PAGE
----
The Cetti's Warbler had beaten me to it. I started my first lockdown birding session of the day at 06.25, a full 97 minutes before sunrise. I had been expecting the Little Owls to be calling, and they were. I had hoped for Scops Owl - but they were not. But as I got out of bed at 06.15, an abrupt barrage of sound assaulted me: an impatient but rich-toned blast coming from the bottom of the garden. Their Spanish name Ruiseñor bastardo can be translated as "False Nightingale", based largely due to similarities between their warm brown plumage and often skulking habits, but lacking the quality of the real Ruiseñor. However, a shared trait for nocturnal song could also account for its etymology.

It was an awe-inspiring dark sky, no moon, no clouds and no suggestion whatsoever of a glow to the east. The Milky Way stretched overhead. The zodiacal constellations Sagittarius, Scorpio and Capricorn presented themselves to the south. To the east of them, in conjuction: Jupiter, Sa…

The Sociable Enigma

Nearly 6000 km from where it had hatched, this bird was spending its first winter on what is commonly called the steppes of Extremadura. Now if anything knows what real steppes are like, it would be this species, the Sociable Lapwing. Formerly breeding across much of the Central Asian steppes, it is now considered as Critically Endangered, with a global population (according to Wiersma et al 2020) of perhaps 16,000 individuals. It has declined greatly,  its breeding range now pretty much restricted to an area in northern Kazakhstan. Unlike the natural steppe habitat on its breeding range (although that is becoming degraded by agriculture), the open plains of Extremadura are ecologically better described as pseudosteppe. Originally oak forest, these vast tracts of land were cleared by people over many centuries for farming. The open landscape thus created has brought with it steppic species, like Calandra Larks, bustards, sandgrouse and harriers. This soft grey-brown plumaged plover, …

Lockdown Birding Part 6

He looks as if he has been immersed in Brylcream, a right greaser, his breeding plumage shiny and jet. Not oily - it is hard to detect any colourful irridesence (apart from a bare suggestion of purple), but greasy. The feathers appear lank and matted, those on the crown and throat almost lacquered-erect and pointed. The feet are the tone of pink you will find in a roast, medium-rare. The bill is daffodill-yellow with the windswept-blue base of a male.

This Spotless Starling has become one of my favourite companions during my lockdown birding. He sometimes sings in view, perched on the telegraph post beside the house, bill wide open, prickly throat feathers spread out and entering bouts of excited wing-paddling. Usually he sings hidden from my view, on a perch behind the laurel tree in front of me. I am the only aware of his presence by his extraordinary vocalisation. His concoction bubbles away....a fizzy, gargling, sparkling, wheezing series of notes coming from deep in his syrinx, …

Lockdown Birding Part 5

Despite a chunky structure, their stiff wings and dark plumage can make Crag Martins appear almost swift-like when seen flying at certain angles. Their name indicates a preference for rocky areas and across Extremadura they can be easily encountered all-year round beside cliffs and gorges. In winter, flocks numbering several hundred can gather on the massive rockface of Peña Falcón in the Monfragüe National Park, especially when warmed by the afternoon sun. Here they will sunbathe and hawk small insects carried on the updraughts beside the cliff. Their presence in the middle of winter is witness to sufficient numbers of aerial invertebrate prey even on the shortest days.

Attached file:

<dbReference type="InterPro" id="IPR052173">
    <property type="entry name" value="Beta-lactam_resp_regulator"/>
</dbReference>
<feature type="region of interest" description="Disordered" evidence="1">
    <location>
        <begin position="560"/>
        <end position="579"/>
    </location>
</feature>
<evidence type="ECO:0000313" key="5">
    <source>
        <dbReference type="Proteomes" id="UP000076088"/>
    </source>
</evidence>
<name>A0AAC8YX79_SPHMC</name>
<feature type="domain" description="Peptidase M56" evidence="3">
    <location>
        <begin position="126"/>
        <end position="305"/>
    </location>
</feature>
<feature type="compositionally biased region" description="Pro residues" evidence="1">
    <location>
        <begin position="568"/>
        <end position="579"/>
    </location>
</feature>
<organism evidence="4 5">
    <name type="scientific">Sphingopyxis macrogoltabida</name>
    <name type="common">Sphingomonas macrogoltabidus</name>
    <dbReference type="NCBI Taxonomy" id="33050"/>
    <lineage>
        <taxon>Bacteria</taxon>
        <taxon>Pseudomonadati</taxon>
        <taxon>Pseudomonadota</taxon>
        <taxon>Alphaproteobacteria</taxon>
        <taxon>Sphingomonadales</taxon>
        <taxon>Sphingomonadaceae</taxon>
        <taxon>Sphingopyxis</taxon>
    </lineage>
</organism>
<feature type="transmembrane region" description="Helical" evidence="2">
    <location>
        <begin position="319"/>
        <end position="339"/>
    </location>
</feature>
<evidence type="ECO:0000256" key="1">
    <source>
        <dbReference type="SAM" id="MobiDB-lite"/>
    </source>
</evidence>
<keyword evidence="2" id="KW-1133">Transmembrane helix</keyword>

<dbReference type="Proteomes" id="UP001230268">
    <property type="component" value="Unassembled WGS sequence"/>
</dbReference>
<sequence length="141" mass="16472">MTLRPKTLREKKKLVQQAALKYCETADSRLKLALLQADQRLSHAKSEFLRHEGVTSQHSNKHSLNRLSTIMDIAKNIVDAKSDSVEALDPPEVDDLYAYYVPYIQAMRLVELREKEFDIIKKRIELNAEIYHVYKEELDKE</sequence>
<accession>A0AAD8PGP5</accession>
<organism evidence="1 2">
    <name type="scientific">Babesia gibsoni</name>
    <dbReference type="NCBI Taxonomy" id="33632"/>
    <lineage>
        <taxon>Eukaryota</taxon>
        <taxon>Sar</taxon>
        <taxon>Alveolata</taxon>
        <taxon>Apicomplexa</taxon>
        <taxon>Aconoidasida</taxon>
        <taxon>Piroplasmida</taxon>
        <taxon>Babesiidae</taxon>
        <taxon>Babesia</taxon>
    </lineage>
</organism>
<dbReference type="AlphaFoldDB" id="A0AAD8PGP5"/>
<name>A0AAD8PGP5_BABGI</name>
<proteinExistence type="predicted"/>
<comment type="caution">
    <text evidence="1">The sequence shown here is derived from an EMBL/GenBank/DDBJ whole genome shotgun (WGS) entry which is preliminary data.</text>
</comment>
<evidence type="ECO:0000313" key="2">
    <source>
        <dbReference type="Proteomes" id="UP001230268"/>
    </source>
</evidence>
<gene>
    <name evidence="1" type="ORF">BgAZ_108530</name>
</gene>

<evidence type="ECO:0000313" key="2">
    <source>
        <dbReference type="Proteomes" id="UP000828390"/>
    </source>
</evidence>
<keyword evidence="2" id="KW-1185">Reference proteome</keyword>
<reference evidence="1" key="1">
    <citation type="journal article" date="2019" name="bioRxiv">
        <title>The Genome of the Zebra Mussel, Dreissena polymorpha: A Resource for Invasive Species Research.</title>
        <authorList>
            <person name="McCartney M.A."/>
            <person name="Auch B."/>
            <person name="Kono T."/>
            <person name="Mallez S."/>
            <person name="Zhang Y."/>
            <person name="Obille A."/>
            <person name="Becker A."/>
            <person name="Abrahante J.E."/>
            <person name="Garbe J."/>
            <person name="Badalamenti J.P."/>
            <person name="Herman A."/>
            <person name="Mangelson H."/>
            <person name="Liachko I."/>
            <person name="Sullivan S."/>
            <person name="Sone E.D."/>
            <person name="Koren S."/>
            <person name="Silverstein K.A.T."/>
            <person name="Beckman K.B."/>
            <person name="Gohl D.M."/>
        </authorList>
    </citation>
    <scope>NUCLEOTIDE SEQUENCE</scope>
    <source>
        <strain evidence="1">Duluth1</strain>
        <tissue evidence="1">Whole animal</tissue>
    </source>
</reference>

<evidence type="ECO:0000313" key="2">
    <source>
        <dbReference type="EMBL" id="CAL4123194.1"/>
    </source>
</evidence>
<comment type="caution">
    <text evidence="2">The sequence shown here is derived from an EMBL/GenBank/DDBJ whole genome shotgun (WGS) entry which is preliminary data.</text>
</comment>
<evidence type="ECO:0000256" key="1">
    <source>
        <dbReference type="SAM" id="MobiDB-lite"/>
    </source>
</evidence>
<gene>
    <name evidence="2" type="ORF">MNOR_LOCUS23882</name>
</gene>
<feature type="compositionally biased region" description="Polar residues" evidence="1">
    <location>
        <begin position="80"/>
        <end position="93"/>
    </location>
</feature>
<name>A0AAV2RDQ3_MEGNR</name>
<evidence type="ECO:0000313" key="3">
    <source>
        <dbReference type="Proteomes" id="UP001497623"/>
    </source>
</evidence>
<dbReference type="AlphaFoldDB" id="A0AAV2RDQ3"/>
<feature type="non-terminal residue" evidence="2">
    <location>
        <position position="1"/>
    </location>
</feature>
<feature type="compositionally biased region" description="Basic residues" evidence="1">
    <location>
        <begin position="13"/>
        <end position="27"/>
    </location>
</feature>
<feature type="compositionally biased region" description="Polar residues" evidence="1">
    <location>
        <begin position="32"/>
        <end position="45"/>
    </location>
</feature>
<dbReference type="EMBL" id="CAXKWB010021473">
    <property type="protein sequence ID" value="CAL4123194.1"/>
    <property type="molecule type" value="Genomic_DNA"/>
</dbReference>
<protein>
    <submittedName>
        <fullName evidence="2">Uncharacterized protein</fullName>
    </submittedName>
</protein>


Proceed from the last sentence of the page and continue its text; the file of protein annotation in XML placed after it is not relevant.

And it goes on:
They are also well-known denizens of human structures, like bridges. Over the last decade or so, they have increased their presence in our local town of Trujillo. The medieval granite palaces offer the same interest to Crag Martins as natural rockfaces and each of the ancient arched gateways through the old town wall…

Lockdown Birding Part 4

With the lockdown in Spain now confirmed to continue until 11th April (at least), the view from the balcony and periods spent in the garden become increasingly precious. This is my lifeline to spring. Favourite haunts, which I have shared with so many guests over the years, will flourish perfectly well without my visits. The Great Bustards will be lekking, Eagle Owl chicks hatching, Bumblebee Orchids flowering and Provence Hairstreaks nectaring totally oblivious of our absence. My markers, my solace, this spring will be everything that lives around our home.

I am struck by how confiding those birds which live closest to us really are. Birds seem to stop what they are doing and look at me, as I stand still on the balcony, The male Barn Swallow on the wire, with its gloriously long tail streamers, the Wren that pauses on the railing before setting off again to shatter the peace with its song, the House Sparrow that interrupts a good preen to observe me. These nearest neighbours are beco…

Lockdown Birding Part 3

The Hoopoe's "song" oop-oop-oop is delivered perched, with the bird appearing to go through considerable effort in producing it. Standing on our balcony for lockdown birding has given me the chance to watch our garden birds stepping up into the rhythm of spring. A Blackbird appears relaxed as it sings: barely moving its body and its bill simply ajar, the head still as song flows warm and comforting into the soundsphere. Hoopoes undergo a contortion. They arch their heads downward, the neck becomes swollen and the bill is directed the feet. They appear hunched up and troubled, grave and serious. With its oop you can sense strain.

Yet, Hoopoes are busy ooping away, because spring demands it. We must be on the border of two Hoopoe territories because whilst I was watching this singing bird, I sensed a split second of unease, its tail fanned and at the moment a rival flew in and dislodged the singer. Off the two bounded, with their wide fanned wings, flashing black and white…